Pratt & Whitney’s (P&W) first-ever engine maintenance repair and overhaul (MRO) facility (in association with Air India Engineering Services Ltd) that is to be set up in Mumbai is seeing slow progress due to Goods and Service Tax (GST) issue.

P&W has been seeking 5% GST on engine parts as the current tax rate of 18% is not viable for their business. However, the government has not yet officially responded to its demand. This has resulted in the MRO failing to take off, even a year after the two parties signed an agreement to establish this facility.

AIESL, Air India Ltd’s engineering wing, along with aircraft engine P&W had announced their decision to work together for maintaining engines, including the problematic ones fitted on Airbus A320neos. This had come amidst glitches in P&W engines, resulting in several mid-air scares.

Pratt & Whitney spokesperson did not clarify if there was a slow down due to GST related issues. “Our collaboration with Air India Engineering Services Limited (AIESL) remains strong, despite the challenges faced by the industry due to the pandemic and we continue to work with them to progress our MRO partnership.”

Sources close to the development said the government levying 18% GST on engines has been a concern for the engine maker, due to which the process of coming up with the facility has slowed down.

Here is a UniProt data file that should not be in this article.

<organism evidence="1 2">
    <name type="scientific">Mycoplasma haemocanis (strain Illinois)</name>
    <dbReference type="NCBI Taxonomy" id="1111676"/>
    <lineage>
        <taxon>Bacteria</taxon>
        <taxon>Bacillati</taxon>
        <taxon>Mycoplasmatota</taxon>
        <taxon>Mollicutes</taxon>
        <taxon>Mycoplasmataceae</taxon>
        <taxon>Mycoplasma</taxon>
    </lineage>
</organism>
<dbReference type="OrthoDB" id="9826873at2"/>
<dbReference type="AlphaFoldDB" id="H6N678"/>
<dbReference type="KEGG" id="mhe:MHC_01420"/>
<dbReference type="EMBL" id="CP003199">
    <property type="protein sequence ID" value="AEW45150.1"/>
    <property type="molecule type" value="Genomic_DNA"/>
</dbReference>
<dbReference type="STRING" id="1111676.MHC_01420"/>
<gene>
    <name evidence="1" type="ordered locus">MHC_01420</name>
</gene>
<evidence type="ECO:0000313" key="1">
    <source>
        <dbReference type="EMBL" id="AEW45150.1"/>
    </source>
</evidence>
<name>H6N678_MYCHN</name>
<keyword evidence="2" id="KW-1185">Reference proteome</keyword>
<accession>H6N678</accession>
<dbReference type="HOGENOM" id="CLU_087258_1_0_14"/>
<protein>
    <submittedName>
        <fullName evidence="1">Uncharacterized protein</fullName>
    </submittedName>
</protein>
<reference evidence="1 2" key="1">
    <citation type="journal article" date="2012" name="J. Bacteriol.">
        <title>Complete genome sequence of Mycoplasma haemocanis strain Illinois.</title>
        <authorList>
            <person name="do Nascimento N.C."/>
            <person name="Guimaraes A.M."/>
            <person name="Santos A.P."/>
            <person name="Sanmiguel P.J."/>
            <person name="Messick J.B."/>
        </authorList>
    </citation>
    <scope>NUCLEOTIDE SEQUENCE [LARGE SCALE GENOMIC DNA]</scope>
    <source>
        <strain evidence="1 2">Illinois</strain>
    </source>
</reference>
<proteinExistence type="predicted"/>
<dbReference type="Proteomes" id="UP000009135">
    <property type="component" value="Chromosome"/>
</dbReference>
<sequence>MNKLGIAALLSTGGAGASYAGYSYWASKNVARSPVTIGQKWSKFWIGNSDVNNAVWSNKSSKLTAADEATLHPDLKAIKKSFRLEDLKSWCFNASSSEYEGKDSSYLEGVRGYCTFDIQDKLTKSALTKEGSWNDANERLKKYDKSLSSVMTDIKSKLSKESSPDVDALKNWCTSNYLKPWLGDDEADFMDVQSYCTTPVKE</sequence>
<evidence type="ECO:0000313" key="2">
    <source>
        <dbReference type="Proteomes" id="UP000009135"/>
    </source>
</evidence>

Another source close to the matter said, “Recently, the GST issue is being worked out but nothing has been made official yet. As of now, it is decided that every MRO work except the ones related to the engine of an aircraft will be performed by AIESL. Both the parties are however scheduled to discuss the details in a meeting this week. The signing of the contract between the two parties is expected to take place in the coming few days.”

“Pratt & Whitney encouraging the establishment an aircraft engine MRO in India offers more than one benefit: it brings our engine support in closer proximity to our customers in the region, it supports the government’s vision of developing India as a major regional MRO hub, and it also makes business sense for the company to leverage India’s skills – to add to our advanced and competitive global MRO capabilities. For these reasons in 2020, we expanded our global network of MRO providers for the Pratt & Whitney GTF™ engine, to include AIESL in India,” P&W spokesperson added.

Since January 2019, there have been several incidents in India involving the new Airbus A320neos fitted with P&W engines; in many of these cases, the aircraft was forced to turn around. The New Engine Option (neo) is an upgrade carried out by European aircraft maker Airbus on its aircraft such as A320, A319 and A321 from the CEO (current engine option). Neo engines are more fuel-efficient, which in turn reduces the total cost of operations.

P&W powers more than 700 aircraft in service in India, including more than 150 GTF-powered A320neo family aircraft. Hyderabad is home to P&W’s state of the art customer training centre, which provides maintenance training to India’s growing aviation workforce.

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